A ship was sailing from Egypt to Venice
and on board there was a big monkey. One
night, when the ship as passing the
Greek Islands, there was a terrible
The big monkey felt seasick and went on
deck for some air. An enormous wave
washed over the ship and dragged him
into the sea and that should have been
the end of the big monkey.
Now, sailors will tell you stories of
how dolphins sometimes save drowning men
and, as luck would have it, a little
dolphin noticed the big monkey drowning
in the sea, although the little dolphin
thought he was a man, not a monkey, what
with it being dark and there being a
storm and all. With his nose, the little
dolphin lifted the big monkey out of the
water and the big monkey hung on to his
fin, his big dorsal fin, that is.
The big monkey was too frightened and
too tired to talk and so the little
dolphin just swam away from the storm as
fast as he could.
After a long time, the dark clouds
departed and out came the stars and out
came the Moon. The stars shone bright, I
mean really bright and a shooting star
flew across the sky. They could see
lights from houses on the coast or the
islands of Greece, I’m not sure which.
Remember, the little dolphin still
thought the big monkey was a man and so
said to him, in his squeaky, clicky
voice, “Are you from Athens? I can take
you to Athens.”
The big monkey, who was a cheeky monkey
even when half-drowned, said that he was
indeed from Athens, from a very rich
family, hoping to fool the dolphin.
“They will give you a big reward for
taking me there.”
“Athens, it is then,” clicked the
little dolphin. And as they streamed
across the surface of the sea, the next
day began. The stars faded and the sky
changed colour to beautiful blues. The
smells of a new morning brought life
back to the half-drowned big monkey.
“Do you know Piraeus?” clicked the
little dolphin to the big monkey.
“Oh, of course I do,” replied the big
monkey, who was in fact a macaque.
“We’ve been friends for years.”
Piraeus is the port of Athens, not a
man at all and the little dolphin
realised the big monkey had been lying
to him all along and he was really
cheesed off about it. He tossed the
macaque off his back and into the sea
with a splash.
The macaque beat the water with his
very long arms trying to stay afloat.
“You’re an ape!” exclaimed the little
dolphin, even more cross now to see what
a fool the monkey had made of him.
“Please don’t let me drown,” begged the
big monkey. “I’m sorry I lied to you,”
he gasped, “but I was just too tired to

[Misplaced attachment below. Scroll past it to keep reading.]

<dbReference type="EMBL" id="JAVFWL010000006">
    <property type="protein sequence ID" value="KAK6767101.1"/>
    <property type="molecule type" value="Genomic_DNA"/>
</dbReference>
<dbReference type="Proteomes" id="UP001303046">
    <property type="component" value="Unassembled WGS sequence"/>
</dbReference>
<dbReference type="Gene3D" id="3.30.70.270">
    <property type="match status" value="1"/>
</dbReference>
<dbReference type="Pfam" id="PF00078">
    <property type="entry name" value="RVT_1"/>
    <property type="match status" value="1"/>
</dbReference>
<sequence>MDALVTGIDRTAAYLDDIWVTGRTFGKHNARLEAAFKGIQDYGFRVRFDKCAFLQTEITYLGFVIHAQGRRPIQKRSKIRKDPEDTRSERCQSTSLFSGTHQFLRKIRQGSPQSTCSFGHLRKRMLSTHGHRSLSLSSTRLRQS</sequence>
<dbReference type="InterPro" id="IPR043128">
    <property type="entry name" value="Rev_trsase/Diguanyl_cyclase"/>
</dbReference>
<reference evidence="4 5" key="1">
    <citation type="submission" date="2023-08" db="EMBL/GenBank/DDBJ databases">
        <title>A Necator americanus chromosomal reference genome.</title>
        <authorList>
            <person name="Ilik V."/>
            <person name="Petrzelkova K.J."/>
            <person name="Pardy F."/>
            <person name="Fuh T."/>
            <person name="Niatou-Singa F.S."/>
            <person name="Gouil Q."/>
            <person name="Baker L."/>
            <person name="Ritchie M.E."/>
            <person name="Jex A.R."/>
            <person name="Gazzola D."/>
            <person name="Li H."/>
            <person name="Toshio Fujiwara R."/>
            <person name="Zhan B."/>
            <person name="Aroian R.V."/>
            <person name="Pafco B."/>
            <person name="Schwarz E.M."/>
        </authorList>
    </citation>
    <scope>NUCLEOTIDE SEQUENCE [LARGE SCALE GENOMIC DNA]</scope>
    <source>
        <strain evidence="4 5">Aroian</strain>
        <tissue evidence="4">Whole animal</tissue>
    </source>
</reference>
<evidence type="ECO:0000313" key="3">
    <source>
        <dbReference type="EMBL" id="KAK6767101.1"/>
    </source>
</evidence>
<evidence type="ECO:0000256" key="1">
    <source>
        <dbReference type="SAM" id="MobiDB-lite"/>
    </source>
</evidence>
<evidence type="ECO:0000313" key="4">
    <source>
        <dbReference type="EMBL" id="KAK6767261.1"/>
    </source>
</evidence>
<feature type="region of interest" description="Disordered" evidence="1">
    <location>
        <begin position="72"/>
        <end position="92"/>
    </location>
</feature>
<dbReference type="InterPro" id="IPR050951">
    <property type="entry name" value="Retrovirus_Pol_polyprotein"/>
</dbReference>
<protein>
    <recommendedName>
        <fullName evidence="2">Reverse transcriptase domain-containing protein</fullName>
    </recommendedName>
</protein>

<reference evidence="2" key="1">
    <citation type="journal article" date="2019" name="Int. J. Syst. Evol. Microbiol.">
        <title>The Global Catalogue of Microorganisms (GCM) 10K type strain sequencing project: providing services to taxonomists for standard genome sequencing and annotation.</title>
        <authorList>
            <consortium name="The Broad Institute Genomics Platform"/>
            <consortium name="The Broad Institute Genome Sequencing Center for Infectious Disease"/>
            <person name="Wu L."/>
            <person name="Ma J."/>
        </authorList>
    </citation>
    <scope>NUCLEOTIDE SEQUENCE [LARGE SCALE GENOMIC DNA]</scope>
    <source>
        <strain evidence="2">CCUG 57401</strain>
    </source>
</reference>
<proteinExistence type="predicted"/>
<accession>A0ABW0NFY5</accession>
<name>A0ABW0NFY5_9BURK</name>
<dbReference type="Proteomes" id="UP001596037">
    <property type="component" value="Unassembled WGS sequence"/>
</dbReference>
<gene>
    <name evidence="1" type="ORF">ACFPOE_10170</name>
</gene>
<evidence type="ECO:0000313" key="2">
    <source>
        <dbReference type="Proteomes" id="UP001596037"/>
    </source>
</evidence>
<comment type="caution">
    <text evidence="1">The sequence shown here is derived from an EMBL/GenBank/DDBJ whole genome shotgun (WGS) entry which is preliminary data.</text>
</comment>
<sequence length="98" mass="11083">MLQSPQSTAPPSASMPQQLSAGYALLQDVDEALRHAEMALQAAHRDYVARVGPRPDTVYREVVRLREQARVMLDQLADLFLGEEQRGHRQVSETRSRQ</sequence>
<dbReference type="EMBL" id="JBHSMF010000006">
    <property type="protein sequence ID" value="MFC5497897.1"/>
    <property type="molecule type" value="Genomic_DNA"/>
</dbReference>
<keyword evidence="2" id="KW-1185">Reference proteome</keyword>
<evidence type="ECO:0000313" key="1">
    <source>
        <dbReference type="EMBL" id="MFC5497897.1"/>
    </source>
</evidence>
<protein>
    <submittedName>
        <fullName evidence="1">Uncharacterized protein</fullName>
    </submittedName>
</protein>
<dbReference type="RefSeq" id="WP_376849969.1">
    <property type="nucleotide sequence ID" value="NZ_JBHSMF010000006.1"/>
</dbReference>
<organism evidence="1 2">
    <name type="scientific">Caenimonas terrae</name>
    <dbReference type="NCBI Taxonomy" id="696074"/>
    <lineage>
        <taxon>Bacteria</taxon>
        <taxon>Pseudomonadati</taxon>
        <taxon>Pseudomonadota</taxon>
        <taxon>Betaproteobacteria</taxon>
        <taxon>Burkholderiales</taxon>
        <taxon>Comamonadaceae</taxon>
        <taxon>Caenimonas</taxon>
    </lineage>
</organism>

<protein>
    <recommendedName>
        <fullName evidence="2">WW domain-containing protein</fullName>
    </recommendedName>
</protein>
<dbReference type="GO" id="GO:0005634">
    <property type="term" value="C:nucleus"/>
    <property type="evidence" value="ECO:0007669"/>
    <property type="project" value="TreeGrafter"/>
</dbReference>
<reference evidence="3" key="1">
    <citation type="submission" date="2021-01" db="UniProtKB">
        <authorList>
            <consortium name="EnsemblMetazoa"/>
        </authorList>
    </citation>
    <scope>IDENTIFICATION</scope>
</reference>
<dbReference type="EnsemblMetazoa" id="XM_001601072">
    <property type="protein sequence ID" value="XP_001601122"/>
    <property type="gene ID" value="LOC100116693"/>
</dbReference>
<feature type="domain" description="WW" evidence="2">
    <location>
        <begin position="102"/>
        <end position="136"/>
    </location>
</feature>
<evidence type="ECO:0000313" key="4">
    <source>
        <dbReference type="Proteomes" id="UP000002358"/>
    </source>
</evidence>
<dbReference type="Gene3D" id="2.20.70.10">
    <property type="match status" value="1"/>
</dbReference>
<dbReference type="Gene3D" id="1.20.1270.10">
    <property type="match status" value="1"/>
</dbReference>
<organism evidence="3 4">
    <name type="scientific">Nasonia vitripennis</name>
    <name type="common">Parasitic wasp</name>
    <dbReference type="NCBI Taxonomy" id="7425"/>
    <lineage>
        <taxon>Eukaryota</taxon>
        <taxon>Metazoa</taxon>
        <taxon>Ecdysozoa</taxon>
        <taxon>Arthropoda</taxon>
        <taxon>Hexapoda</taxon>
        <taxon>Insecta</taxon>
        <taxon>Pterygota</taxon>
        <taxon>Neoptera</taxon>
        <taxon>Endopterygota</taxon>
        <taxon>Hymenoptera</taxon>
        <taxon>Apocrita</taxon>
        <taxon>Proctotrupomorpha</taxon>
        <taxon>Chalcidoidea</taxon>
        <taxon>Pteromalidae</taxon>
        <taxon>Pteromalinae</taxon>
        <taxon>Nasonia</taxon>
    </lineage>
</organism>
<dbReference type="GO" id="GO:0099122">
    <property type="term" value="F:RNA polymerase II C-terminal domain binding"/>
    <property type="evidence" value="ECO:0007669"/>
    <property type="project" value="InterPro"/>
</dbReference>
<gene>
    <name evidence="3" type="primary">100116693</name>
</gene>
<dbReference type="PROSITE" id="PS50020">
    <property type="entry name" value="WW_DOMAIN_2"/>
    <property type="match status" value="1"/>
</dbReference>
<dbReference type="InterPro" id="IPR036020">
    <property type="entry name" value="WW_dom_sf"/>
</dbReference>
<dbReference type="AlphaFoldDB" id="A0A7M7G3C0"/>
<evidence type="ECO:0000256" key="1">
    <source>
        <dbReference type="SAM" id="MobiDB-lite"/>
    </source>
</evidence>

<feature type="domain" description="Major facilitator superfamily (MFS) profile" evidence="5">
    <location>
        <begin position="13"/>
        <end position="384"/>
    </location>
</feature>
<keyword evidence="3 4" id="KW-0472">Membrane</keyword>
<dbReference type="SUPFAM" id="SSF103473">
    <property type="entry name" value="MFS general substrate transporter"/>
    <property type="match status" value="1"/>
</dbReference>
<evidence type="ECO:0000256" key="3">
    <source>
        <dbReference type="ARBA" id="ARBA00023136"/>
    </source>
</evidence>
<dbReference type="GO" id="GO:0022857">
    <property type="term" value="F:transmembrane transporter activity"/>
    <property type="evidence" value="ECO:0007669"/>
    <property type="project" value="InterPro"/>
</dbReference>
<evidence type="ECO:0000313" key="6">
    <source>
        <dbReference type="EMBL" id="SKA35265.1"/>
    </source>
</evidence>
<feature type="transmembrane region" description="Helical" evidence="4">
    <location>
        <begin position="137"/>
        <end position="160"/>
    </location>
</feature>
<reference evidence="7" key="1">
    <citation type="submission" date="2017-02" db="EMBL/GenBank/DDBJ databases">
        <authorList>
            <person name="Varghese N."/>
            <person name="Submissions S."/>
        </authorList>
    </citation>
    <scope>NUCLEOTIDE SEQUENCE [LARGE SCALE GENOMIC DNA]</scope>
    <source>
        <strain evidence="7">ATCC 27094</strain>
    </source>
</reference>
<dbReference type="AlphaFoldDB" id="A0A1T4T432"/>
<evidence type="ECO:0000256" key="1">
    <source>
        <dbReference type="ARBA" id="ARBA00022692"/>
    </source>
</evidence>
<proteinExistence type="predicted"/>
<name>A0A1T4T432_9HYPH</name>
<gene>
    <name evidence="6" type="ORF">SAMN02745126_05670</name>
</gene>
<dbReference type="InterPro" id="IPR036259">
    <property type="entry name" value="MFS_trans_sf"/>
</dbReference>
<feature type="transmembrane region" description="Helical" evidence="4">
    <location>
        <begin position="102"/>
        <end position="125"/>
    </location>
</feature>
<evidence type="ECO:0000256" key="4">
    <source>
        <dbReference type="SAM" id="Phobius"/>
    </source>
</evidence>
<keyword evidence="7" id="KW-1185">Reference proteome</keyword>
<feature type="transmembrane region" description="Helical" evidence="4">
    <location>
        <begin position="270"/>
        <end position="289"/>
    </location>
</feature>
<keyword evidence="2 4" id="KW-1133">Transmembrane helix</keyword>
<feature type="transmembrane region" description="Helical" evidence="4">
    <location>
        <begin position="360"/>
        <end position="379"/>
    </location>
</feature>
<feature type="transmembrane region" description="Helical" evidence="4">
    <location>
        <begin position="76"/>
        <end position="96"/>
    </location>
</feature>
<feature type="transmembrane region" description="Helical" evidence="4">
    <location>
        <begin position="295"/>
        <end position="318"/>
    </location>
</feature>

tell you the truth.”
The little dolphin was frowning when
the big monkey’s head went under the
water. He felt very insulted. The big
monkey managed just one more time to get
his head above water and gasped, “Save
me and I’ll tell you lots of stories.”
He was spluttering water as he spoke.
“I’ve sailed the seven seas. I’ve had
fantastic adventures and I know lots.”
As the little dolphin thought to
himself, “I enjoy a good tale,” the
monkey slipped under the waves for the
final time. “Gosh, where is he?” clicked
the little dolphin and slid under the
sea and raised the ape out of the water
on his back.
“Very well, you cheeky monkey, I accept
your offer. Sit sideways, you’ll be more
comfortable like that… and have a rest
before you tell me stories. You don’t
A warm Greek sun now shone strong and
put life back into our hairy friend.
After a rest of half an hour he could
speak again, said thank you to the
dolphin and began.
“A fisherman, who was used to catching
lots of fish, one day pulled in his nets
to find just one small fish.”
“Probably a sprat,” clicked the
“The small fish begged the fisherman to
throw him back in the water. – I’m worth
nothing to you now. Let me go and I’ll
grow into a big fish and then you can
sell me for lots of money.-
“”Only if I catch you again,”” replied
the fisherman and so he decided to keep
the small fish.”
“The fisherman told his fishermen
friends about his decision and they all
agreed he’d done the right thing. Of
course, within a few years all the fish
were gone. The fishermen had to leave
and go and work in the fields, which is
back-breaking work and not well-paid.
The fishermen were fools,” concluded the
“I was in Fiji once, in the Pacific,”
continued the macaque, “and there the
people have a never ending supply of big
fat delicious fish.”
“How?” clicked the little dolphin. It